- The Washington Times - Sunday, November 14, 2004

Nearly a half-century ago, Dolores Hart was a blue-eyed, blonde actress starring with Elvis Presley in the 1957 film “Loving You.” In a switch of biblical proportions, she’s now the Rev. Mother Dolores Hart, prioress of a Roman Catholic abbey and 400-acre farm in Bethlehem, Conn.

Mother Hart’s unusual story is among those on display in “God’s Women: Nuns in America,” an exhibit at the Pope John Paul II Cultural Center across the street from the Catholic University of America in Northeast.

“The overreaching theme of the exhibit is one of joy, particularly the joy these women have in their vocations — in their impact on this country and its culture,” said the center’s Penny Fletcher.

The exhibit runs through Jan. 30.Visitors are asked to make a donation.

The story of nuns in America begins in 1694 with Lydia Longley, who as a child was carried off by Indians raiding her New England village. The Indians sold her to allies in French-ruled Canada, who sent her to the Congregation of Notre Dame in Montreal. There she converted to Catholicism, became a nun and died as one.

The exhibit also tells of three American women who became Roman Catholic saints:

• Elizabeth Ann Seton, a New York socialite of 200 years ago who founded the first U.S. religious community for women, the Sisters of Charity of St. Joseph’s.

• Frances Cabrini, an Italian immigrant who founded schools, orphanages and hospitals in major U.S. cities.

• Katherine Drexel, who in 1891 established the Sisters of the Blessed Sacrament to work with American Indians and blacks from headquarters in Bensalem, Pa.

The number of nuns in America has declined faster than the number of priests. About 70,000 women are devoted to austere lives of prayer, teaching and healing, according to the Center for Applied Research in the Apostolate. In 1965 there were nearly 180,000.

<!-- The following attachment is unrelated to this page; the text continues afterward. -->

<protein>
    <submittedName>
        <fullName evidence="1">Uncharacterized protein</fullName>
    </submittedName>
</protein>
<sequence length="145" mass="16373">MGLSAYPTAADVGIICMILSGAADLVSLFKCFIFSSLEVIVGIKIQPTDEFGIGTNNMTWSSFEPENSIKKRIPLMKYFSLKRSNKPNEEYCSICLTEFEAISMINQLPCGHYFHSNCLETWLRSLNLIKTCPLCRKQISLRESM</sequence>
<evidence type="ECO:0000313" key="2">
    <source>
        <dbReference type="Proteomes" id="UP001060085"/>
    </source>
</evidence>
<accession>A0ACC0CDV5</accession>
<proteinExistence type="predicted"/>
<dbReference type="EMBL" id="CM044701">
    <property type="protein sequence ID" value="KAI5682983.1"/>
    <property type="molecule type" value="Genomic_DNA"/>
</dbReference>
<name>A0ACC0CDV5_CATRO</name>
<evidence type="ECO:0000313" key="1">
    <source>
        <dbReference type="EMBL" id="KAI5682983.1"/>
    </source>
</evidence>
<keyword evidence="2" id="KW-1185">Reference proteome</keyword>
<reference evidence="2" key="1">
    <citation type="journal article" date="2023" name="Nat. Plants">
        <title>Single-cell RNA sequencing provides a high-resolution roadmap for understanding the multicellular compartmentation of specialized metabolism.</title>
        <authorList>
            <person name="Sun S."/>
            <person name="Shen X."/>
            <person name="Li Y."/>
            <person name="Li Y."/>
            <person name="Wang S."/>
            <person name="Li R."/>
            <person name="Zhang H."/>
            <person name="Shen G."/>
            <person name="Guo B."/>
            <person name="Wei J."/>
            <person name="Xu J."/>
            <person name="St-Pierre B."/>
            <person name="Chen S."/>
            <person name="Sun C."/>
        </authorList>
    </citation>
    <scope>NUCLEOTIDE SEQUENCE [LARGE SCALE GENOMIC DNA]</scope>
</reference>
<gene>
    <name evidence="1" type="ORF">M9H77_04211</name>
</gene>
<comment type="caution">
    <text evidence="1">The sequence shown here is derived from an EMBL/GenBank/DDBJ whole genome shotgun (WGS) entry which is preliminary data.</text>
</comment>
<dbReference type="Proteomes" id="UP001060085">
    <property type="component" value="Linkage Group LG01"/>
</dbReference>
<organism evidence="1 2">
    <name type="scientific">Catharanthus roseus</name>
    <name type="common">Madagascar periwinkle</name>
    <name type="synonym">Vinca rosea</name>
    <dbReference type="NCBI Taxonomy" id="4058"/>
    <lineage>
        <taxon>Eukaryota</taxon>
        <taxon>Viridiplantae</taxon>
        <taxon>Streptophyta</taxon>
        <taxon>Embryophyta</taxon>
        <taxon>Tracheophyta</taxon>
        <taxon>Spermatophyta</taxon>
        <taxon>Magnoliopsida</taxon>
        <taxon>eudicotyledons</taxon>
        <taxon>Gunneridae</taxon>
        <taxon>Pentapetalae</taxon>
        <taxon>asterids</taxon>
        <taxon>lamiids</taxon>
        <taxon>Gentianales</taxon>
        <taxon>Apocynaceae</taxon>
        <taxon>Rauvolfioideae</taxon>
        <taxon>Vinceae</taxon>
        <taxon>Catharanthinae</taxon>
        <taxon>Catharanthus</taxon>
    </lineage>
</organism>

The eclectic exhibit prefers to “emphasize the importance of what these women have done and still do, and the impact they have had,” Miss Fletcher said.

Included are more than 50 dolls wearing the habits of different orders of nuns. Some are heavy with religious symbolism.

The Sisters Adorers of the Precious Blood, based in Watertown, N.Y., identify 15 symbols in what they wear, from seven buttons on their cape, in memory of the seven last “words” or statements attributed to Jesus in the Gospels, to a frill that recalls the crown of thorns with which Roman soldiers are said to have mocked Christ.

The exhibit also explores “America’s love affair with Catholic nuns in film,” listing more than 30 actresses who have portrayed nuns, from Ingrid Bergman to Jodie Foster.

Mother Hart, who played a singer who attracts Elvis in “Loving You,” is among those featured. She was 24 when she decided to quit Hollywood in 1963, end a wedding engagement and enter the abbey in Bethlehem, Conn.

“I came to understand,” she said, “that God truly expressed Himself through His beloved. Through a mystery of great love, He broke through the extravagance of the motion picture industry to make my vocation known to me.”

Mother Hart belongs to the traditionally strict order founded by St. Benedict 1,500 years ago. Eight times a day, starting at 1:50 a.m., the nuns chant Latin prayers.

Last month, Mother Hart celebrated her 66th birthday at a dinner in New York of the Neuropathy Association. She has a disease of the nervous system and has spoken and written on behalf of others with the illness.

“A nun must become a lover in a new way she never expects,” Mother Hart said. “A vocation is a marriage with Christ.”

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